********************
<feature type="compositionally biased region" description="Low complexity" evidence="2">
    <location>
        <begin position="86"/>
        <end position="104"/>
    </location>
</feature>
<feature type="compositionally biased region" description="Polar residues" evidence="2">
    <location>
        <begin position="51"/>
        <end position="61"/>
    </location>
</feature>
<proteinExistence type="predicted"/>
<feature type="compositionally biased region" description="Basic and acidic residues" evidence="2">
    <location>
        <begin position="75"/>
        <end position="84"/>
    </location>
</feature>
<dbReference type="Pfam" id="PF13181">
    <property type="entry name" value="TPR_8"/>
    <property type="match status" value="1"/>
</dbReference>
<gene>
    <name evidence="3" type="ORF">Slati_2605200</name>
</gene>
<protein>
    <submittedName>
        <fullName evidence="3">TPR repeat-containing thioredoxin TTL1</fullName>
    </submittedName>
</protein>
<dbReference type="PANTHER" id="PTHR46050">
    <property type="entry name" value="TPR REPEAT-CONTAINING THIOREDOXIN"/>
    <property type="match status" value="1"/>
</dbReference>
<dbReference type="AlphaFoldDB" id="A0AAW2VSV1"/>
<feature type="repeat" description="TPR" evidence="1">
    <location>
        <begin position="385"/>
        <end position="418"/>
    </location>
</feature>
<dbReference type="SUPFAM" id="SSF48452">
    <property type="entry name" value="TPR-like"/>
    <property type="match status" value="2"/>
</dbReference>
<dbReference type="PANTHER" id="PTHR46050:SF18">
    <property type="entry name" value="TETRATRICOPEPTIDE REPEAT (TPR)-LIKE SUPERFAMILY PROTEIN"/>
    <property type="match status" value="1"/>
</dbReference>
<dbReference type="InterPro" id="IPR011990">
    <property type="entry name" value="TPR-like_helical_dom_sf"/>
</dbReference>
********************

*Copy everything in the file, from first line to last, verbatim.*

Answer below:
<feature type="compositionally biased region" description="Low complexity" evidence="2">
    <location>
        <begin position="86"/>
        <end position="104"/>
    </location>
</feature>
<feature type="compositionally biased region" description="Polar residues" evidence="2">
    <location>
        <begin position="51"/>
        <end position="61"/>
    </location>
</feature>
<proteinExistence type="predicted"/>
<feature type="compositionally biased region" description="Basic and acidic residues" evidence="2">
    <location>
        <begin position="75"/>
        <end position="84"/>
    </location>
</feature>
<dbReference type="Pfam" id="PF13181">
    <property type="entry name" value="TPR_8"/>
    <property type="match status" value="1"/>
</dbReference>
<gene>
    <name evidence="3" type="ORF">Slati_2605200</name>
</gene>
<protein>
    <submittedName>
        <fullName evidence="3">TPR repeat-containing thioredoxin TTL1</fullName>
    </submittedName>
</protein>
<dbReference type="PANTHER" id="PTHR46050">
    <property type="entry name" value="TPR REPEAT-CONTAINING THIOREDOXIN"/>
    <property type="match status" value="1"/>
</dbReference>
<dbReference type="AlphaFoldDB" id="A0AAW2VSV1"/>
<feature type="repeat" description="TPR" evidence="1">
    <location>
        <begin position="385"/>
        <end position="418"/>
    </location>
</feature>
<dbReference type="SUPFAM" id="SSF48452">
    <property type="entry name" value="TPR-like"/>
    <property type="match status" value="2"/>
</dbReference>
<dbReference type="PANTHER" id="PTHR46050:SF18">
    <property type="entry name" value="TETRATRICOPEPTIDE REPEAT (TPR)-LIKE SUPERFAMILY PROTEIN"/>
    <property type="match status" value="1"/>
</dbReference>
<dbReference type="InterPro" id="IPR011990">
    <property type="entry name" value="TPR-like_helical_dom_sf"/>
</dbReference>